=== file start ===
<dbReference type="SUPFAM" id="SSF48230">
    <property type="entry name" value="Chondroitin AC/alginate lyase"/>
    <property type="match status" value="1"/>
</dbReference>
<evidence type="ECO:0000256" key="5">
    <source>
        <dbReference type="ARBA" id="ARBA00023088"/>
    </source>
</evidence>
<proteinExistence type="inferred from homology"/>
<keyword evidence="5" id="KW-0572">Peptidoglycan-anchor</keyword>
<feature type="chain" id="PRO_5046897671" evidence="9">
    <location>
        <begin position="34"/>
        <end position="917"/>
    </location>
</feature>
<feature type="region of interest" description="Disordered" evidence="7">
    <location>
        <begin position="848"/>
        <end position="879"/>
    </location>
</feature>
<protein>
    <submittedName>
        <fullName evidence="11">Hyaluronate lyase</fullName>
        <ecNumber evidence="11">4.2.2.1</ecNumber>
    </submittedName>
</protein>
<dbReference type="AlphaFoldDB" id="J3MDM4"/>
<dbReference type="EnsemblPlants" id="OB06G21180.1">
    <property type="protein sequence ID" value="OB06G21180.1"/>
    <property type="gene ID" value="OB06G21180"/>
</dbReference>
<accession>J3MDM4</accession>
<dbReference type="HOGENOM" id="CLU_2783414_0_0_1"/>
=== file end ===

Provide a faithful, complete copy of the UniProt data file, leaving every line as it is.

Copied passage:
<dbReference type="SUPFAM" id="SSF48230">
    <property type="entry name" value="Chondroitin AC/alginate lyase"/>
    <property type="match status" value="1"/>
</dbReference>
<evidence type="ECO:0000256" key="5">
    <source>
        <dbReference type="ARBA" id="ARBA00023088"/>
    </source>
</evidence>
<proteinExistence type="inferred from homology"/>
<keyword evidence="5" id="KW-0572">Peptidoglycan-anchor</keyword>
<feature type="chain" id="PRO_5046897671" evidence="9">
    <location>
        <begin position="34"/>
        <end position="917"/>
    </location>
</feature>
<feature type="region of interest" description="Disordered" evidence="7">
    <location>
        <begin position="848"/>
        <end position="879"/>
    </location>
</feature>
<protein>
    <submittedName>
        <fullName evidence="11">Hyaluronate lyase</fullName>
        <ecNumber evidence="11">4.2.2.1</ecNumber>
    </submittedName>
</protein>
<dbReference type="AlphaFoldDB" id="J3MDM4"/>
<dbReference type="EnsemblPlants" id="OB06G21180.1">
    <property type="protein sequence ID" value="OB06G21180.1"/>
    <property type="gene ID" value="OB06G21180"/>
</dbReference>
<accession>J3MDM4</accession>
<dbReference type="HOGENOM" id="CLU_2783414_0_0_1"/>